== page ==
Abstract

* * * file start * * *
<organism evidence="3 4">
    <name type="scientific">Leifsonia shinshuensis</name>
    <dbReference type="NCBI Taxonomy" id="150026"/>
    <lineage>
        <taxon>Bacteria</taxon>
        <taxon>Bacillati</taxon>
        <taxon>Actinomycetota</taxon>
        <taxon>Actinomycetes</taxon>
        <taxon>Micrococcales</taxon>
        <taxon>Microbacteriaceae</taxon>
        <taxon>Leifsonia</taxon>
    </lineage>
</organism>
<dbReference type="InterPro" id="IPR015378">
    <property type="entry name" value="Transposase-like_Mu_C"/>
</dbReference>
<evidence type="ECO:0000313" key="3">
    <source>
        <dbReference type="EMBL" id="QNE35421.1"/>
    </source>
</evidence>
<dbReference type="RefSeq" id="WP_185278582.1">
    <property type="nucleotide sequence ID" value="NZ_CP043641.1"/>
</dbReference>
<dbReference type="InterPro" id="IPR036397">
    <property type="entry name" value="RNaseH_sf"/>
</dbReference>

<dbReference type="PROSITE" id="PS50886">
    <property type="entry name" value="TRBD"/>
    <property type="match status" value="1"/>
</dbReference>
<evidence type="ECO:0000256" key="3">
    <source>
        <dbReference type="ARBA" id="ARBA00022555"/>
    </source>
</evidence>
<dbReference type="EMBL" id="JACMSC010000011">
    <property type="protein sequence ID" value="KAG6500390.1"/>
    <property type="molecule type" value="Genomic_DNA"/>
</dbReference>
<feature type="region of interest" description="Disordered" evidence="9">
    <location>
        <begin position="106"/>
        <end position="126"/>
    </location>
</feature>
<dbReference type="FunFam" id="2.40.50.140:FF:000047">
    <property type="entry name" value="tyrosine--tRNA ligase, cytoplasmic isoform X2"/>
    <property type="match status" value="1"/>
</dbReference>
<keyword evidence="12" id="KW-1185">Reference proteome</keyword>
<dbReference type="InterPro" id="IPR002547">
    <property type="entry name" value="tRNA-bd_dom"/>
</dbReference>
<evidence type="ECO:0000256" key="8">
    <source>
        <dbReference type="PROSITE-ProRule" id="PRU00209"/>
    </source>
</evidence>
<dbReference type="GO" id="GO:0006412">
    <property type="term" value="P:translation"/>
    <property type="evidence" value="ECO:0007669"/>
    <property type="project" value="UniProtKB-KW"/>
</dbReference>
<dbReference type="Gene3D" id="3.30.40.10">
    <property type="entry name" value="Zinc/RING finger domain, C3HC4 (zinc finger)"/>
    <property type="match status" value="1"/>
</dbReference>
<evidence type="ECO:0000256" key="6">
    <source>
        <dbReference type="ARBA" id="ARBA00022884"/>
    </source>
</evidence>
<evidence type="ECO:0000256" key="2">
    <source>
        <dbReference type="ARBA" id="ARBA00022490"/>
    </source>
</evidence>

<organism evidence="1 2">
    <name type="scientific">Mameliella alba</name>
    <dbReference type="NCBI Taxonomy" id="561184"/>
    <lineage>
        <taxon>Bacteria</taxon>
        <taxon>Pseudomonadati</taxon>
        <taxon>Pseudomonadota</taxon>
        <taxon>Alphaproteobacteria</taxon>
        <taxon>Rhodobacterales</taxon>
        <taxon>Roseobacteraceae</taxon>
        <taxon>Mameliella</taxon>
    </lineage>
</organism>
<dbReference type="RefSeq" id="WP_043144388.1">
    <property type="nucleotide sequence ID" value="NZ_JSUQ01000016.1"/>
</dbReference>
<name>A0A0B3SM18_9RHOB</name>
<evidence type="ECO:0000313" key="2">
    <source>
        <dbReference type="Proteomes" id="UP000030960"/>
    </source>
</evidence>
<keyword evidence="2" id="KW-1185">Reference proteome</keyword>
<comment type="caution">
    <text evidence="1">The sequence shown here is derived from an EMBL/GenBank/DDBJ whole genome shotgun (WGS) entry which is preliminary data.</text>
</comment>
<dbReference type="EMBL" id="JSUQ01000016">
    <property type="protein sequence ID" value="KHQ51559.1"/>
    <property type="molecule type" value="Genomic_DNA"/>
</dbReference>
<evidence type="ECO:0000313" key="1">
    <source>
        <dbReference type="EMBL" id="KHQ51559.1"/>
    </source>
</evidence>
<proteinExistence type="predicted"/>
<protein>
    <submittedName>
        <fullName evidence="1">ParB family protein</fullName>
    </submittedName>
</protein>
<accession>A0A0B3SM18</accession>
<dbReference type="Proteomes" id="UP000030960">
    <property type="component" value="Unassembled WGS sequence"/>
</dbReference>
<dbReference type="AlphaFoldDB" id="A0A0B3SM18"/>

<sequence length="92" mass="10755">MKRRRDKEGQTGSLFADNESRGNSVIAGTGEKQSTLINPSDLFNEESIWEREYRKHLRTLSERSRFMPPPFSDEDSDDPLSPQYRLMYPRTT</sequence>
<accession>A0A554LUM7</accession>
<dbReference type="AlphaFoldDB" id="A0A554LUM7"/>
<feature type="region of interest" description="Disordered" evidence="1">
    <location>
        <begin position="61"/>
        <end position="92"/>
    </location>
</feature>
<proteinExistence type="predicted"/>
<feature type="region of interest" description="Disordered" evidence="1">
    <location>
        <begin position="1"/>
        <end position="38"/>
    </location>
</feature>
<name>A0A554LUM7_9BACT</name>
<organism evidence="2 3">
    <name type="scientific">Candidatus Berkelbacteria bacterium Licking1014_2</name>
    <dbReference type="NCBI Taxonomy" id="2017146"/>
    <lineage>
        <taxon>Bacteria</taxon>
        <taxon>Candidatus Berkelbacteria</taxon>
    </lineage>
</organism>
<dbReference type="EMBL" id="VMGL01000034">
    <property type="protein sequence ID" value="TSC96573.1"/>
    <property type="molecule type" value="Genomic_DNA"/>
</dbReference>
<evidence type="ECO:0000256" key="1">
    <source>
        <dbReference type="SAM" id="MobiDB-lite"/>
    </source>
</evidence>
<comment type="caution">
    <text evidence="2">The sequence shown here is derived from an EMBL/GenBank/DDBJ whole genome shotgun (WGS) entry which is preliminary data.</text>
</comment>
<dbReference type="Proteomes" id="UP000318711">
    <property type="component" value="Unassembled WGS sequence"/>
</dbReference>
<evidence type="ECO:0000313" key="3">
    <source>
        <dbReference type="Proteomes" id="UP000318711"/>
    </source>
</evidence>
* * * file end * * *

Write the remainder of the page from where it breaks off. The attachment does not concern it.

The 192-km-long Steens fault zone is the most prominent normal fault system in the northern Basin and Range province of western North America. We use trench mapping and radiometric dating to estimate displacements and timing of the last three surface-rupturing earthquakes (E1–E3) on the southern part of the fault south of Denio, Nevada. Coseismic displacements range from 1.1 to 2.2 ± 0.5 m, and radiometric ages indicate earthquake times of 11.5 ± 2.0 ka (E3), 6.1 ± 0.5 ka (E2), and 4.6 ± 1.0 ka (E1). These data yield recurrence intervals of 5.4 ± 2.1 k.y. between E3 and E2, 1.5 ± 1.1 k.y. between E2 and E1, and an elapsed time of 4.6 ± 1.0 k.y. since E1. The recurrence data yield variable interval slip rates (between 0.2 ± 0.22 and 1.5 ± 2.3 mm/yr), but slip rates averaged over the past ∼18 k.y. (0.24 ± 0.06 mm/year) are similar to long-term (8.5–12.5 Ma) slip rates (0.2 ± 0.1 mm/yr) measured a few kilometers to the north. We infer from the lack of significant topographic relief across the fault in Bog Hot Valley that the fault zone is propagating southward and may now be connected with a fault at the northwestern end of the Pine Forest Range. Displacements documented in the trench and a rupture length of 37 km indicate a history of three latest Quaternary earthquakes with magnitudes of M 6.6–7.1 on the southern part of the Steens fault zone.

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